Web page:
A direct comparison was performed between the two aMCI groups in order to highlight the regions that showed greater grey matter loss in the aMCI-P group compared to the aMCI-S group. The aMCI-P group showed a widespread distribution of greater grey matter loss (Figure 5). The temporal lobe showed slightly greater involvement in the left hemisphere, and included the amygdala, hippocampus, entorhinal cortex, parahippocampal gyrus, inferior and middle temporal gyri, and the fusiform gyri. The superior temporal gyrus was only involved in the posterior portions of the temporal lobe. Widespread loss was observed in the frontal lobes, including the orbitofrontal cortex, the inferior and middle temporal gyri, and the medial frontal lobes. Greater grey matter loss was also observed in the basal forebrain, anterior insula, the parietal lobes, the anterior and posterior cingulate, and the precuneus (Figure 5). Only a small amount of grey matter loss was observed around the lateral ventricles.

Figure 5
Regions that show greater grey matter loss in the aMCI-P group compared to the aMCI-S group (corrected for multiple comparisons, p<0.05). The patterns of cortical atrophy are shown on a 3D surface render (top). In addition the results are shown ...

Table 2 shows the hippocampal volumes and vascular burden scores. The aMCI-P and aMCI-S groups both had significantly smaller hippocampal volumes than the control group (p=0.001 for both). The aMCI-P group had a greater WMH and lacunar infarct burden than the control group (p=0.001 and p=0.03), although there were no significant differences between the aMCI-S group and controls, or between the aMCI-S and the aMCI-P group, in either measure.

Table 2
Hippocampal volumes and vascular ratings

DISCUSSION

This study shows that aMCI subjects that progress to a diagnosis of AD within 18 months have a greater degree of grey matter loss at baseline than aMCI subjects that do not progress to AD within three years. In fact, the aMCI-S subjects showed no significant regions of grey matter loss on VBM when compared to a group of controls. These results suggest that patterns of atrophy on MRI could be useful to predict subsequent progression to AD in subjects with aMCI if an image analysis method that provided single-subject classification were employed36, 37.

The patterns of atrophy identified in the aMCI-P versus control comparison were typical of those observed in AD33, 3840. Grey matter loss was observed throughout the medial and inferior temporal lobes, the temporoparietal association neocortex and the frontal lobes on VBM, and hippocampal atrophy was observed using volumetric measurements. These structures have been previously identified in subjects with MCI using both VBM15, 16, 4144 and ROI techniques5, 45, 46, and are involved pathologically in AD47. The superior temporal gyrus was relatively spared however, suggesting that atrophy of this structure would not help predict progression to AD in subjects with MCI and also perhaps that atrophy of this structure may occur later in the disease course than the other temporal regions. Previous studies have similarly shown less severe involvement of the superior temporal gyrus compared to the medial and inferior temporal lobes in subjects with MCI and AD48, 49. In addition, a previous longitudinal study has shown that atrophy of the superior temporal gyrus does not occur until moderate stages of AD50. The patterns of loss were more widespread than those observed in some previous VBM studies51 of aMCI, most likely because the subjects in this study were all within 18 months of progression to AD. The aMCI-P group also had a greater WMH burden and had a larger proportion of subjects with lacunar infarcts on MRI than the control group. This is consistent with previous studies that have shown that subjects are more likely to be demented if they have a combination of vascular and AD pathology at autopsy52. White matter hyperintensity burden has also been shown to be higher in subjects with AD than those with MCI, and higher in subjects with MCI than controls53.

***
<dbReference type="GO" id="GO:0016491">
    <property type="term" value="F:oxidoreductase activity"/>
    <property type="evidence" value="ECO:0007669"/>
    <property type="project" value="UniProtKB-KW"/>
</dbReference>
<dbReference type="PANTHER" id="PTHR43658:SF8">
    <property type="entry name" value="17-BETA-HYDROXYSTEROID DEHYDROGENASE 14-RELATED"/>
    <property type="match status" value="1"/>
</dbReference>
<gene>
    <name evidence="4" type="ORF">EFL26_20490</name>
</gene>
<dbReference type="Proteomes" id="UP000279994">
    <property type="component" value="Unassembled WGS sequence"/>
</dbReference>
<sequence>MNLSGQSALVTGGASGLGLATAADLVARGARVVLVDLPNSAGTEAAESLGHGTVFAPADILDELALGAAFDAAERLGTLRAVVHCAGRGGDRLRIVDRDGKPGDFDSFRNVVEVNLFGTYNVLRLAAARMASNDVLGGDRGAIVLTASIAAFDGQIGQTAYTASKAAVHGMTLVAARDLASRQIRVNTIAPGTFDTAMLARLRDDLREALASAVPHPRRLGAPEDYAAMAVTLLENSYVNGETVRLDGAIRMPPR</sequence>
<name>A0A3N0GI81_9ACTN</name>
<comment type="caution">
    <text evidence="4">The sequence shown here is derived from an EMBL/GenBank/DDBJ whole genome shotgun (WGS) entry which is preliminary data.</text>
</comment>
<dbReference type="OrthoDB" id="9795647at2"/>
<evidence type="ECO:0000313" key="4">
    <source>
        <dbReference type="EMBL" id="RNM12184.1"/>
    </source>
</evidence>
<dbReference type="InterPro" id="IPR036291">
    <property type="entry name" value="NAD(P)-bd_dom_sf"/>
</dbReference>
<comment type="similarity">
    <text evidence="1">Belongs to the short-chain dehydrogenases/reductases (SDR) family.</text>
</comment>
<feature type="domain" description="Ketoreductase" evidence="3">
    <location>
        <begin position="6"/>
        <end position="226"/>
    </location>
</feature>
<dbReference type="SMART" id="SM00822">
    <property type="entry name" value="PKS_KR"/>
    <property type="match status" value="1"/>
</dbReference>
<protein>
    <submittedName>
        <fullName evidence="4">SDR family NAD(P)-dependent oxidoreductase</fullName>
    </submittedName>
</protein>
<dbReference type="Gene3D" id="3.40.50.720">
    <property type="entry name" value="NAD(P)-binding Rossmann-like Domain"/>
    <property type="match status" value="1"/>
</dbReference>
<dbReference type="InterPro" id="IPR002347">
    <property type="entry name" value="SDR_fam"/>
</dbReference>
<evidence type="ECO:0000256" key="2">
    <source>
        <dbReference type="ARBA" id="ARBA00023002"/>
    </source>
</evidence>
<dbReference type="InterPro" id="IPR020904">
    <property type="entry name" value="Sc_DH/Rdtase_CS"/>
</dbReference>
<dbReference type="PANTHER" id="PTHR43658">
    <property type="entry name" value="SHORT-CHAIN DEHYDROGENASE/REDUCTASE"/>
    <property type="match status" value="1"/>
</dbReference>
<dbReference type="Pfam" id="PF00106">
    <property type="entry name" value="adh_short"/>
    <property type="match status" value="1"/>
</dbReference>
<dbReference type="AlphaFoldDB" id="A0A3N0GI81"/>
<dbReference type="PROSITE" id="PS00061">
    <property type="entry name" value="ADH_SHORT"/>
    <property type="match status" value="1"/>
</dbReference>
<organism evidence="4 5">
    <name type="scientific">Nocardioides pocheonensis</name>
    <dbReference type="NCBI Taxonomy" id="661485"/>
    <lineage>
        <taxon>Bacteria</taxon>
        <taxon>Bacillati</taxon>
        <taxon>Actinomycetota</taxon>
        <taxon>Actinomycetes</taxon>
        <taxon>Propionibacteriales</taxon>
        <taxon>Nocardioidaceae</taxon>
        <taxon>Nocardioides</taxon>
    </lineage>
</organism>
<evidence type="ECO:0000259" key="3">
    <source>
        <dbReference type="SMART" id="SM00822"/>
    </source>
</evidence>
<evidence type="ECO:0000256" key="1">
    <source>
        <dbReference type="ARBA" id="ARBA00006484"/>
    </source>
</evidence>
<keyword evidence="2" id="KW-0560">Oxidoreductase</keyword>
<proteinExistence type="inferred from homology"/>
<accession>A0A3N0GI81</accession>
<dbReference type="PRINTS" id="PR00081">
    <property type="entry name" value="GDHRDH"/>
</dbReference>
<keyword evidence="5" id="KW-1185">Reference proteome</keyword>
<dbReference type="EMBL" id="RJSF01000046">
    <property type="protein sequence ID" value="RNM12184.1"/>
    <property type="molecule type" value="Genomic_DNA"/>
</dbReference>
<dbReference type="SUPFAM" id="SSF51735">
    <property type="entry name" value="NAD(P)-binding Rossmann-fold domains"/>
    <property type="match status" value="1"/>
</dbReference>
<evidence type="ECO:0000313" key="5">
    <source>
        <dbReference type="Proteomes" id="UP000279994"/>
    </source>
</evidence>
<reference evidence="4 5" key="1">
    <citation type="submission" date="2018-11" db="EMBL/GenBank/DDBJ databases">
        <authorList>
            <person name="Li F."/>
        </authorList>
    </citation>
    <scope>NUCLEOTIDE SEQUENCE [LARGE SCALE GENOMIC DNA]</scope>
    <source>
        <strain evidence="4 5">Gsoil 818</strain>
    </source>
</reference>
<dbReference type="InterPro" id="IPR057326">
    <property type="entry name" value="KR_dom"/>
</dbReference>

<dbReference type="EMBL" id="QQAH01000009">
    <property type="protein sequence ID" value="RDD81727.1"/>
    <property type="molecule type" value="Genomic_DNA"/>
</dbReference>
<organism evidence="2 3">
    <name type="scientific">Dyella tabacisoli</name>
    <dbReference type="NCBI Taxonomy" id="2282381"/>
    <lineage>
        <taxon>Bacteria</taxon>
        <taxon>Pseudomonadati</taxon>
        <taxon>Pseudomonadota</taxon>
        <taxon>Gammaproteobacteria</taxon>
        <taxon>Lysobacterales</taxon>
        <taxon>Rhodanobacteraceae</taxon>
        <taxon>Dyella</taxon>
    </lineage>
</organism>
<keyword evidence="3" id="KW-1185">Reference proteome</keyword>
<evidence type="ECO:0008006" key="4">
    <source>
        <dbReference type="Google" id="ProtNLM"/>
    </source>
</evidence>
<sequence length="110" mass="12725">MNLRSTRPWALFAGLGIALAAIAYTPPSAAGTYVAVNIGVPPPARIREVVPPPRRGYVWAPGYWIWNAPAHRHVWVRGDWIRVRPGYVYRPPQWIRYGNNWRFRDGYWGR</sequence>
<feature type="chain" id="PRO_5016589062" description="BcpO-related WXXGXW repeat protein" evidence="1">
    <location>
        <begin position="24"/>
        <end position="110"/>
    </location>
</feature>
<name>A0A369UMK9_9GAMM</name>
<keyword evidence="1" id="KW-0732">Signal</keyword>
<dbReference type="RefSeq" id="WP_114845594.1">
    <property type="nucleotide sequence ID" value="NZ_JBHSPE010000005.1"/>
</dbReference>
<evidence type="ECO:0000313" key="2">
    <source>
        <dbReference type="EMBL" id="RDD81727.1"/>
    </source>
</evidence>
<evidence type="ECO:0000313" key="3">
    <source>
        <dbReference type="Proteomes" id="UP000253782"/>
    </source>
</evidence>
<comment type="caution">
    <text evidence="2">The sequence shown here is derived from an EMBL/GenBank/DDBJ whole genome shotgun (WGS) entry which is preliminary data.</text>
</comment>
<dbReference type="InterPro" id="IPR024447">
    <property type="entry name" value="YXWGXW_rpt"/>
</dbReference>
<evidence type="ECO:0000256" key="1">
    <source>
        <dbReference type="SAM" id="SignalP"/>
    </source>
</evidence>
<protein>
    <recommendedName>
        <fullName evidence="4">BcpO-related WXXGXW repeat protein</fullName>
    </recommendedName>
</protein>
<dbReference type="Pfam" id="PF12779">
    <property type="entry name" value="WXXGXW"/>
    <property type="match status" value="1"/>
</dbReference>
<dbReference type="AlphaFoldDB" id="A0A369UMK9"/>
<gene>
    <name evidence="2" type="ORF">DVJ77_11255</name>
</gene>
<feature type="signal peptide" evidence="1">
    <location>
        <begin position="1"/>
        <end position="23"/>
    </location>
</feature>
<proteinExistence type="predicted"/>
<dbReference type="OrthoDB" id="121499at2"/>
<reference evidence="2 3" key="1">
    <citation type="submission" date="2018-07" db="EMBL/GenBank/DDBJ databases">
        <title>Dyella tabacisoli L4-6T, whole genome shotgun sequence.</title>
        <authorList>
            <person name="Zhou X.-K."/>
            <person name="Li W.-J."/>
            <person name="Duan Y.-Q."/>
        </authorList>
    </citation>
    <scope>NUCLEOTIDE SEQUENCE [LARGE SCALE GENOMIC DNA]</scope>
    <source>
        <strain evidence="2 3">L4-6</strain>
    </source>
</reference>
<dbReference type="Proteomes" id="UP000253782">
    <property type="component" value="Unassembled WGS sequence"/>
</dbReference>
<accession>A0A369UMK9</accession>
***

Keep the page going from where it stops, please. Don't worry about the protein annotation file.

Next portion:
Interestingly, no significant regions of grey matter loss were identified on VBM in the aMCI-S subjects when compared to controls. These subjects were selected based on the fact that they did not progress to AD during a minimum required follow-up of three years, but also that they did not progress to AD during their subsequent clinical follow-up if this was longer than three years. The median follow-up time was actually three years and eight months. The aim of these inclusion criteria were to try to select subjects that are truly clinically stable, and exclude subjects that progress shortly after the follow-up cut-off point. Indeed, the aMCI-S subjects did not decline cognitively over the three years from the MRI scan. The fact that we observed no significant grey matter loss in this group on VBM raises the possibility that a number of these subjects do indeed not have a progressive neurodegenerative disorder. These subjects may instead be presenting with non-progressive memory impairment. In line with this theory is the fact that the frequency of the AD risk factor APOE e4 was slightly lower (44%) than the aMCI-P group (65%) and the frequency typically observed in AD54. However, the frequency in the aMCI-S group was higher than that observed in the control group (18%) which suggests that a number of these subjects may still have prodromal AD, but of a less rapidly progressive nature. The fact that the volumetric measurements demonstrated hippocampal atrophy in the aMCI-S subjects also fits with this suggestion and reflects the fact that these subjects did have memory impairments. The curious observation that no hippocampal atrophy was observed in the aMCI-S to control VBM comparison may be due to the fact that the aMCI-S subjects were anatomically heterogeneous with some having hippocampal atrophy and others not. It is possible that subjects that have shown memory impairment for so long but still show normal activities of daily living, and therefore do not fulfill criteria for AD, are in some way protected against cognitive decline. Recent studies have shown that high levels of education and occupational attainment help retain cognitive function in old age55. Indeed the aMCI-S subjects had slightly more years of education than the aMCI-P group and performed better on the CDR-SOB and MMSE. Only one previous VBM study has reported patterns of grey matter loss in aMCI-S subjects compared to controls16. In contrast to our study they identified widespread regions of grey matter loss in the frontal lobes, fusiform gyrus and inferior temporal gyri, suggesting that a high proportion of their subjects would ultimately progress to AD. The average clinical follow-up time in that study was however only 28 months compared to the 44 months of follow-up in our study.